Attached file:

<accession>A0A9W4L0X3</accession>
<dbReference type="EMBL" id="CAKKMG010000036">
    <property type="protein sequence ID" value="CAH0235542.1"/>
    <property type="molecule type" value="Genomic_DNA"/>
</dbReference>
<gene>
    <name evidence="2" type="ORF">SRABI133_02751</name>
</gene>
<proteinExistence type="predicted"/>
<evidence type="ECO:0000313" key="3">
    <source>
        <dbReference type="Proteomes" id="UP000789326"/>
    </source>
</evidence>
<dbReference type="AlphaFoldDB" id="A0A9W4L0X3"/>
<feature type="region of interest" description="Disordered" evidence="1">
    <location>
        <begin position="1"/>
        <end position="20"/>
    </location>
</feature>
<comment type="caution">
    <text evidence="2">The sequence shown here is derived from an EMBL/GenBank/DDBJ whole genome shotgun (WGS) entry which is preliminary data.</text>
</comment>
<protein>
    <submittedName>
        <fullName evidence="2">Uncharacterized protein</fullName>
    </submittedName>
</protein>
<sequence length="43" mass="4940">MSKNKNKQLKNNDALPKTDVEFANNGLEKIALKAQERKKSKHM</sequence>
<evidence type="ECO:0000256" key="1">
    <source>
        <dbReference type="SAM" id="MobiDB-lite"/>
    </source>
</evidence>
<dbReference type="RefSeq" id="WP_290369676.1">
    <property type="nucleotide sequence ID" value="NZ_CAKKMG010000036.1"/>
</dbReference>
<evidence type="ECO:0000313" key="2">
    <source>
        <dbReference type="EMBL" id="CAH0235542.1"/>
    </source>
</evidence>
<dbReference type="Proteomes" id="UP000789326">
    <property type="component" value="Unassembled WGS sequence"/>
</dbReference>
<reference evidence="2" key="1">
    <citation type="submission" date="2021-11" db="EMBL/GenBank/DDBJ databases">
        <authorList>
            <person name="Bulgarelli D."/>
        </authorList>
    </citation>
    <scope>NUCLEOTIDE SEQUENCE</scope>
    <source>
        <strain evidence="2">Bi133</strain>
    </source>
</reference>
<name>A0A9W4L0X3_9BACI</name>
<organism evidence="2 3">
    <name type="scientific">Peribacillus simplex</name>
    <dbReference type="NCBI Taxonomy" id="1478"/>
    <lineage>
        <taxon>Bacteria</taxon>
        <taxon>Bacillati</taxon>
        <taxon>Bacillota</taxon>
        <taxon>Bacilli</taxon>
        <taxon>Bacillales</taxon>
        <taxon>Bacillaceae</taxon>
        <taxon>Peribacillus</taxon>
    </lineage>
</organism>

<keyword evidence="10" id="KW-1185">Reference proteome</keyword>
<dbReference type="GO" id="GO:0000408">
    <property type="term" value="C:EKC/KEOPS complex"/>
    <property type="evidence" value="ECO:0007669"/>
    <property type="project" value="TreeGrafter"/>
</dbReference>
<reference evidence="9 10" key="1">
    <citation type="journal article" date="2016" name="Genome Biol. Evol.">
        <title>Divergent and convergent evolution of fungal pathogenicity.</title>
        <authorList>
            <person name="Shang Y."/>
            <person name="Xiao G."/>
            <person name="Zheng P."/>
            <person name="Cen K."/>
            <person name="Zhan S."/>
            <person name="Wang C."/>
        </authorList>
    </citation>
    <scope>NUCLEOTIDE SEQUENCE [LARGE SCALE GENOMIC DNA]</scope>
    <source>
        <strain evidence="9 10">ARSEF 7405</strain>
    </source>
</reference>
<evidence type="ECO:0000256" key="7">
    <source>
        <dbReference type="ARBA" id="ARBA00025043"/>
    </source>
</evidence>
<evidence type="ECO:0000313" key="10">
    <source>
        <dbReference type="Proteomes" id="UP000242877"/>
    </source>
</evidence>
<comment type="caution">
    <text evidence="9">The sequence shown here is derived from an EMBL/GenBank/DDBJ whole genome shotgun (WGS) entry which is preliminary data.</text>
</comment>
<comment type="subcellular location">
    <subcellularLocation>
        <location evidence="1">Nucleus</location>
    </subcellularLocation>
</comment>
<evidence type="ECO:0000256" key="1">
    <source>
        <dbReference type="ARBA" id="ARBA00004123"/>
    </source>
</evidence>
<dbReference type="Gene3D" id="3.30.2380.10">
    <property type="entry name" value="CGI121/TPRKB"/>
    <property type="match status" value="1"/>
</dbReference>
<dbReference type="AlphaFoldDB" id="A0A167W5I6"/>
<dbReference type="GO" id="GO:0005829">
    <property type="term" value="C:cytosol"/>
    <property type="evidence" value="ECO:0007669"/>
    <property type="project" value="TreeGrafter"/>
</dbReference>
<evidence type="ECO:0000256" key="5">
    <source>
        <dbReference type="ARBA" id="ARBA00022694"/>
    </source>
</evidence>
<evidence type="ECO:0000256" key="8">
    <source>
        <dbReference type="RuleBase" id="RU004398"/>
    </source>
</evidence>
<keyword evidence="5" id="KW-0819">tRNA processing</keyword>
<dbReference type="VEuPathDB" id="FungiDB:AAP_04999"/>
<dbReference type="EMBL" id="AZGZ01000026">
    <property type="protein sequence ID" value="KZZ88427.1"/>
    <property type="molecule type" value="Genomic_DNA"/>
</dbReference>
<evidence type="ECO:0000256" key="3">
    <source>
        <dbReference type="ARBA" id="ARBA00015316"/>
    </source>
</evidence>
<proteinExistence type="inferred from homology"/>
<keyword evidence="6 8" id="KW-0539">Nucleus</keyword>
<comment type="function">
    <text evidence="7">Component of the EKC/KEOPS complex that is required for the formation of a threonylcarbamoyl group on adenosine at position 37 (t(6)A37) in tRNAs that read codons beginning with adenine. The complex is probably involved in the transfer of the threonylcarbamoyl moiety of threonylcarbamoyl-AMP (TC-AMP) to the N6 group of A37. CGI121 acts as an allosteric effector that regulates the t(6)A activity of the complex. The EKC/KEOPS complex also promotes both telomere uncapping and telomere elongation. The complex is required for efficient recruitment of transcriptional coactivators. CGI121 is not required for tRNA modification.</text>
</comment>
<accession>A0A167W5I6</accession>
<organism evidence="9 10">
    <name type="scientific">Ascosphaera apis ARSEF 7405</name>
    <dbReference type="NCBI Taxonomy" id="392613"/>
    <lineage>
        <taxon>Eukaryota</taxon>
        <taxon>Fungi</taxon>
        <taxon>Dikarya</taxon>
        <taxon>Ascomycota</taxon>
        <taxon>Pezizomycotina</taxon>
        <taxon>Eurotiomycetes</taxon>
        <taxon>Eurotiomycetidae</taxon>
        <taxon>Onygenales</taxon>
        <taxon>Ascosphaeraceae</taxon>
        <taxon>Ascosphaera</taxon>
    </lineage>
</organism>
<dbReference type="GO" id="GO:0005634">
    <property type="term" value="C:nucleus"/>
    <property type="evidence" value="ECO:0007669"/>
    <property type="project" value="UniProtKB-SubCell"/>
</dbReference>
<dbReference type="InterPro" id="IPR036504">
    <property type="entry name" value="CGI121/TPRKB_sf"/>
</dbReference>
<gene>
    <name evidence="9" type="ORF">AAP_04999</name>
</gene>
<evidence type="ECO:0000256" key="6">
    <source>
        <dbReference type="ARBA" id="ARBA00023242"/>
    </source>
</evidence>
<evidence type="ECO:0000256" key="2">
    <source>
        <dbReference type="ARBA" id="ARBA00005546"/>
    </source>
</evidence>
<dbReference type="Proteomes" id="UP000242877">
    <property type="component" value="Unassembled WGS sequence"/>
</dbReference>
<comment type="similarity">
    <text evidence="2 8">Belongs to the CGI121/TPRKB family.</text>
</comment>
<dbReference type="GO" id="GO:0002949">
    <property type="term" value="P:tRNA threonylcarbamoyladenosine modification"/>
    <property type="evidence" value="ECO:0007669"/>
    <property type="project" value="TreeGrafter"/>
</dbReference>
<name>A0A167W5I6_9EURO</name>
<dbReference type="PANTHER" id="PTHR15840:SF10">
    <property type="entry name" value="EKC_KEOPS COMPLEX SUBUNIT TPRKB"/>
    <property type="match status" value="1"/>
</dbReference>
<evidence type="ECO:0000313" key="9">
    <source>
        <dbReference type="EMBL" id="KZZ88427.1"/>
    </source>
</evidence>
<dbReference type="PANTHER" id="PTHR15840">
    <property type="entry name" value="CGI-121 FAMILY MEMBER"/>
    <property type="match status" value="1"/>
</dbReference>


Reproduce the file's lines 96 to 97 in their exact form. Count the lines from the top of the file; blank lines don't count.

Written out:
    <source>
        <dbReference type="ARBA" id="ARBA00025043"/>